Sri Lanka completes largest sovereign bond offering raising US $ 2.5bn
Sri Lanka last week successfully completed its largest bond offering so far, marking its return to the international bond market.
The Central Bank said, on behalf of the Sri Lankan government, it issued US $ 1.25 billion five-year and US $ 1.25 billion 10-year senior unsecured fixed rate notes, with maturity dates of April 18, 2023 and April 18, 2028, respectively.
The notes have been rated B1, B+ and B+ by Moody’s Investors Service, Standard and Poor’s and Fitch Ratings, respectively.
“This marks Sri Lanka’s 12th US dollar benchmark offering in the international bond markets since 2007. This also represents the largest offshore bond offering ever by Sri Lanka and is a strong reflection of the international investor community’s continued support for Sri Lanka through the years,” the Central Bank said.
Identifying a supportive issuance window in a challenging market environment, Sri Lanka announced the transaction during the Asia morning of April 11, 2018.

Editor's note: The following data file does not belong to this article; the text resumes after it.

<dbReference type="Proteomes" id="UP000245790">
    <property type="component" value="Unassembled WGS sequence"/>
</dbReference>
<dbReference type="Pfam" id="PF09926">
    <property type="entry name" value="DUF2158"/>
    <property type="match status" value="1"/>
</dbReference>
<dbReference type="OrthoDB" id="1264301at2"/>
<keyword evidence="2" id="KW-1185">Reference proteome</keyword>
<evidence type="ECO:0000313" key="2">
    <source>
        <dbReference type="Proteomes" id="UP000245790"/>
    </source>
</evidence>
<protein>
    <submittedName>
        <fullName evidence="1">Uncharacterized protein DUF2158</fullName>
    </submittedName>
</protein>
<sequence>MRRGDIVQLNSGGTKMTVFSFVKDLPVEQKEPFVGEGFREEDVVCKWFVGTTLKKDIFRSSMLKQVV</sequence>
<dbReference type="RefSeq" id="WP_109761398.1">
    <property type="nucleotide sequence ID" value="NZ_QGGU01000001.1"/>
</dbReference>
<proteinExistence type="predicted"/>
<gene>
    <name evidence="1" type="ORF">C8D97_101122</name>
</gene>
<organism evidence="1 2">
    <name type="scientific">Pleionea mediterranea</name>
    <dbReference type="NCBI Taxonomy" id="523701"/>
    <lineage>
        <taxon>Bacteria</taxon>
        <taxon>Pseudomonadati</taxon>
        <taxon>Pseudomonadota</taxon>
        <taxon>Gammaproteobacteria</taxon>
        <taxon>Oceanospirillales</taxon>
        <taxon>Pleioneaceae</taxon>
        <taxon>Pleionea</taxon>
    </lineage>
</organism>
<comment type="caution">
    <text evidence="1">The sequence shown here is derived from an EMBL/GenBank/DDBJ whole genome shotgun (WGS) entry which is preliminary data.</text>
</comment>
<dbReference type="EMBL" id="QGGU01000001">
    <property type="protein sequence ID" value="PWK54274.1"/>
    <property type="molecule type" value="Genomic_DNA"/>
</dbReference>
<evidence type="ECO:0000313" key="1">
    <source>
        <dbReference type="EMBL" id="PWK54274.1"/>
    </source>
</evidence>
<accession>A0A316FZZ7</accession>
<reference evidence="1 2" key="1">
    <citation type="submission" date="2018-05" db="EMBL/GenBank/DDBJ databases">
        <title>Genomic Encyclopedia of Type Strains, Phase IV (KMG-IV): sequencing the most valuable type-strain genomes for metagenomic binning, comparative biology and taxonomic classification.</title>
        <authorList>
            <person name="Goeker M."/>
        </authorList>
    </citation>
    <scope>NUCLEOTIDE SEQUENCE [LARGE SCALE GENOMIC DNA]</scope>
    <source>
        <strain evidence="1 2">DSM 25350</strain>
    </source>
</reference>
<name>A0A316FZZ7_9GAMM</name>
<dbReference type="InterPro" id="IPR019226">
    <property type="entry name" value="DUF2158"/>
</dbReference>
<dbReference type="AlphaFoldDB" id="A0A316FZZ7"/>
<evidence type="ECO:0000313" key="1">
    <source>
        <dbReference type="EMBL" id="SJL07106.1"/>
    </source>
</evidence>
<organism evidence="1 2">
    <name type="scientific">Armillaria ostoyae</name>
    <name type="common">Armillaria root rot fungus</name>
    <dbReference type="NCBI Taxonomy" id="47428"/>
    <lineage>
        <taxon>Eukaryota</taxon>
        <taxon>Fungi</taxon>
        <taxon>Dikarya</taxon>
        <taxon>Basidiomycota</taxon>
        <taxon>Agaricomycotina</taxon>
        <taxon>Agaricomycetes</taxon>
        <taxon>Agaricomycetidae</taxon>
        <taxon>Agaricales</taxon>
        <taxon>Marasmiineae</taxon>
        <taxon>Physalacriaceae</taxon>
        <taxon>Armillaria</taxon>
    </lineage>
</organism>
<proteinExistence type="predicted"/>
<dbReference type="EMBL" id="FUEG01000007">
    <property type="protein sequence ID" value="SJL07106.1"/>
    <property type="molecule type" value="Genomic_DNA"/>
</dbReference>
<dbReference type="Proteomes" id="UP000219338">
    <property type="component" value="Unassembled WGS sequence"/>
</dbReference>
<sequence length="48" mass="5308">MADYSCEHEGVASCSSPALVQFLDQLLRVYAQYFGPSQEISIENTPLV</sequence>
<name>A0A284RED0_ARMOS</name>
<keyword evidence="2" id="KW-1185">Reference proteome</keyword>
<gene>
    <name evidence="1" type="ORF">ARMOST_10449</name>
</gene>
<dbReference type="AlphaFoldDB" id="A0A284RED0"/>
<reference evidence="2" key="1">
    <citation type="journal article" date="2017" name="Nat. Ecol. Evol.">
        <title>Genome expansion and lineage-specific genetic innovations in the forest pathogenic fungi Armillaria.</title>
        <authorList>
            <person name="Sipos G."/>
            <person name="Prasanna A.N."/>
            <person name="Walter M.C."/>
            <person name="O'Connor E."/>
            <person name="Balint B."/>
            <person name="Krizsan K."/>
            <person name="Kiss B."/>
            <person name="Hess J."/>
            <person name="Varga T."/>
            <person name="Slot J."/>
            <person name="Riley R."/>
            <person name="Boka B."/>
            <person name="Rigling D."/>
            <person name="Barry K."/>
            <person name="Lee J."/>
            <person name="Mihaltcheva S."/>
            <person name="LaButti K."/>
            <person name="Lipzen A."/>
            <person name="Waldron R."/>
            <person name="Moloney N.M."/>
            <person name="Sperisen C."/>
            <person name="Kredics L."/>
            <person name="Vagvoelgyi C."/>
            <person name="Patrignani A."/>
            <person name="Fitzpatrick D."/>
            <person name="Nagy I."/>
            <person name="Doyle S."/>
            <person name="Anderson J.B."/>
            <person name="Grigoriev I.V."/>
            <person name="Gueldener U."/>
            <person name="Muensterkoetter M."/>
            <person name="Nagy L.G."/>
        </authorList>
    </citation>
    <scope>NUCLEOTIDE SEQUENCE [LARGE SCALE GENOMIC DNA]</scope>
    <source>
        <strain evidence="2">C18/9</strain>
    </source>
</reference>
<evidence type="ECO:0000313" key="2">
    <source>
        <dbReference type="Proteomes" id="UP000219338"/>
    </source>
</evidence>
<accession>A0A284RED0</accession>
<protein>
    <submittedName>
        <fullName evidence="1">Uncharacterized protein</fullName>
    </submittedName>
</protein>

The joint syndicates released terms and initial price guidance for new five-year and 10-year tranches at 6.00 percent and 7.00 percent areas, respectively.
According to the Central Bank, the transaction saw strong interest from a wide range of high-quality investors, which allowed the issuer to tighten the price guidance by 25 bps each across both tranches.
“The notes eventually priced during New York hours, well inside the initial price guidance with a coupon of 5.75 percent and 6.75 percent for new five-year and 10-year tranches, respectively.”
The final order book stood at US $ 3.0 billion across over 235 accounts for the five-year tranche and US $ 3.5 billion across over 190 accounts for the 10-year tranche.
“This clearly reflects investors’ continued confidence in Sri Lanka and its economic outlook,” the Central Bank said.
The five-year tranche saw allocations of 66 percent to the US, 24 percent to Europe and the remaining 10 percent to Asia. By investor type, the split was 92 percent to fund managers, 5 percent to insurance and pension funds, 2 percent to banks and one percent to private banks.
The 10-year tranche saw allocations of 65 percent to the US, 29 percent to Europe and the remaining 6 percent to Asia. By investor type, the split was similar to the five-year tranche i.e. 92 percent to fund managers, 5 percent to insurance and pension funds, 2 percent to banks and one percent to private banks.
Citigroup, Deutsche Bank, HSBC, J.P. Morgan and Standard Chartered Bank acted as the joint lead managers and bookrunners.